Rocket Mortgage is the hot stock of the week.
Shares nearly doubled since its IPO.
However, that doesn’t mean I don’t think it can run higher.
But with an earnings release set for tomorrow, it offers some challenges.
That’s why I want to go over each in detail until you understand them inside and out.
Even if I never use them, they are great lessons that apply to any chart.
Plus, I’m going to reveal my favorite options strategies to deploy.
If you never traded options before or are new to the game, then check out my Ultimate Beginners Guide to options trading.
Once you’ve got a handle on the basics, then you’re ready for these amazing setups.
Rocket Mortgage’s chart isn’t as long as other established companies, so it looks shorter than normal.
That doesn’t mean the chart patterns and setups work any differently
RKT Hourly Chart
Let’s describe what’s going on.
First, shares shot up off the initial offering and days of trading.
After the euphoria died out, price pulled back to near the original opening print. That’s a price where you’re likely to see big money come in and defend their positions.
Or even new traders trying to get in.
After it consolidated for a few days, we saw another big push higher.
That led to the current chart pattern that I drew out on the chart.
When I connect the tops and bottoms of the candlesticks with the solid blue trendlines, I notice a triangle shape forming.
That’s a common consolidation pattern I like to see. As long as price trades in a narrowing range, it often leads to an explosive move out of the pattern.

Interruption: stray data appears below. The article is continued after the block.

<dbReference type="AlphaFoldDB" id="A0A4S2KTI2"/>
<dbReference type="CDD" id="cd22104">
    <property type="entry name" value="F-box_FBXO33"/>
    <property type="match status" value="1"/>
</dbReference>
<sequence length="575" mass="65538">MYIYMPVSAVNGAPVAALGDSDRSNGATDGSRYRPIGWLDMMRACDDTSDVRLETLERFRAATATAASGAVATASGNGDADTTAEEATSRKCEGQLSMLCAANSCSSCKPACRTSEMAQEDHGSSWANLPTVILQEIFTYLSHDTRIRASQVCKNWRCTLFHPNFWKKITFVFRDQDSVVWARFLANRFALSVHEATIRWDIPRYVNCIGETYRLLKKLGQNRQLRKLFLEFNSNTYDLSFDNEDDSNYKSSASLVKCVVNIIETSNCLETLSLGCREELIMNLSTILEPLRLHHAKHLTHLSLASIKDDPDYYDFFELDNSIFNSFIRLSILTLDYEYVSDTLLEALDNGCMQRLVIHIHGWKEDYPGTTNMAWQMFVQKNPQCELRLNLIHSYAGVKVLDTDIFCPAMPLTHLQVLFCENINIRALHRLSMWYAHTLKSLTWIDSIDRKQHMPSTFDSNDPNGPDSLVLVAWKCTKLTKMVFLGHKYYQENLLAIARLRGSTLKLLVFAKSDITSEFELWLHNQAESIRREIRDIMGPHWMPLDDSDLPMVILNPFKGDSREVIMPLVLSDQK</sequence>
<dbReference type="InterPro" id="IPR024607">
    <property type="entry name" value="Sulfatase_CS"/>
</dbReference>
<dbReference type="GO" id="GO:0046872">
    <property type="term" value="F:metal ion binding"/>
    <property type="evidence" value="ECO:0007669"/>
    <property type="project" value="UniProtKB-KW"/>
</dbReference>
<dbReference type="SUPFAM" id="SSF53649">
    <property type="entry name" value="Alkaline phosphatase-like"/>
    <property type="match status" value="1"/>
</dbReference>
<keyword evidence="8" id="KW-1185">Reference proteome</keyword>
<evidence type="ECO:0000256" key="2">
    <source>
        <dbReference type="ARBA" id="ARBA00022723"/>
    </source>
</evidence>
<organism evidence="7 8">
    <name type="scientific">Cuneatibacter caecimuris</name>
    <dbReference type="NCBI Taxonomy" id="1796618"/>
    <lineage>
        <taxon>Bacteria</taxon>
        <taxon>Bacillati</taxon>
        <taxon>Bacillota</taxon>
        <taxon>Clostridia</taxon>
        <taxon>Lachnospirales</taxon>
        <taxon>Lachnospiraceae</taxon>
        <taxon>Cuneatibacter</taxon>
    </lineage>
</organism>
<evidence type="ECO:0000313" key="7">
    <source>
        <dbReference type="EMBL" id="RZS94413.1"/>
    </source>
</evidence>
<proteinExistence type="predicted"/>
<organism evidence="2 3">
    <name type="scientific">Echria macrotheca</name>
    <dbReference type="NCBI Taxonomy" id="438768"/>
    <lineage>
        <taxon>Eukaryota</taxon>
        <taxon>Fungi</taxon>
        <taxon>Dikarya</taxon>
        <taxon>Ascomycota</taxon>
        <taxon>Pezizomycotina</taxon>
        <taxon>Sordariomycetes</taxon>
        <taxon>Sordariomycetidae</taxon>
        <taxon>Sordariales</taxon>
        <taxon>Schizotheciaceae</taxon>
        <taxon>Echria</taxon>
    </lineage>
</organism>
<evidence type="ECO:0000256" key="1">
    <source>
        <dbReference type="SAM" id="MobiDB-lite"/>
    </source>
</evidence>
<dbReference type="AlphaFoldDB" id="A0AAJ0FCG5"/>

Note: Since this is considered a continuation pattern, the idea is that it would explode in the same direction as the trend, which is higher.
How do I know I’m wrong?
When shares start closing multiple hours or days below the swing low at $26.51, then I’d stop out.
My target would be a move above the recent highs by at least the distance of the current trading range for the pattern, which is about $3.50 above $30.
As an options trader, there are a few different choices I have here. All of them interact with earnings differently.
My first choice would be to buy long call options.
I want to pick out strikes that go beyond the earnings date.
The reason for this is rather simple.
Option prices tend to increase as they approach earnings and immediately decrease shortly thereafter.
This is due to implied volatility, one of the main components that make up the price of an option.
When I buy a call option that expires AFTER earnings, the price of the option increases up until the earnings release.
That’s when I want to exit the trade.
If I hold onto the option through earnings release, implied volatility decreases, as does the price of my option.
By holding it up until the earnings announcement but not through, I take full advantage of the rising implied volatility. Selling it before earnings cuts the risk that the stock moves against me.
The other strategy I like for this trade is what’s known as a credit spread.
A credit spread involves selling one option contract at or out-of-the-money and then buying another further out-of-the-money to cap the risk.
It creates a payout graph that looks like this.
There are two types of credit spreads: put and call.
Put credit spreads are bullish bets the stock moves higher while call credit spreads are bets it moves lower.
What I like about these trades is that it caps my risk, which allows me to make a directional bet on the stock without losing my shirt.
Plus, decreases in implied volatility work for me.
So, I can initiate these prior to earnings and then hold them through the announcement to obtain the benefits of the implied volatility collapse.
Learn to combine chart analysis and options strategies
In my opinion, these are the two most powerful tools any trader can have.
Which is why I want you in my Total Alpha Options Masterclass.
Starting soon, my masterclass covers important topics like option fundamentals, portfolio allocation, how to choose the best option contract, and more.
It’s an educational experience you don’t want to miss.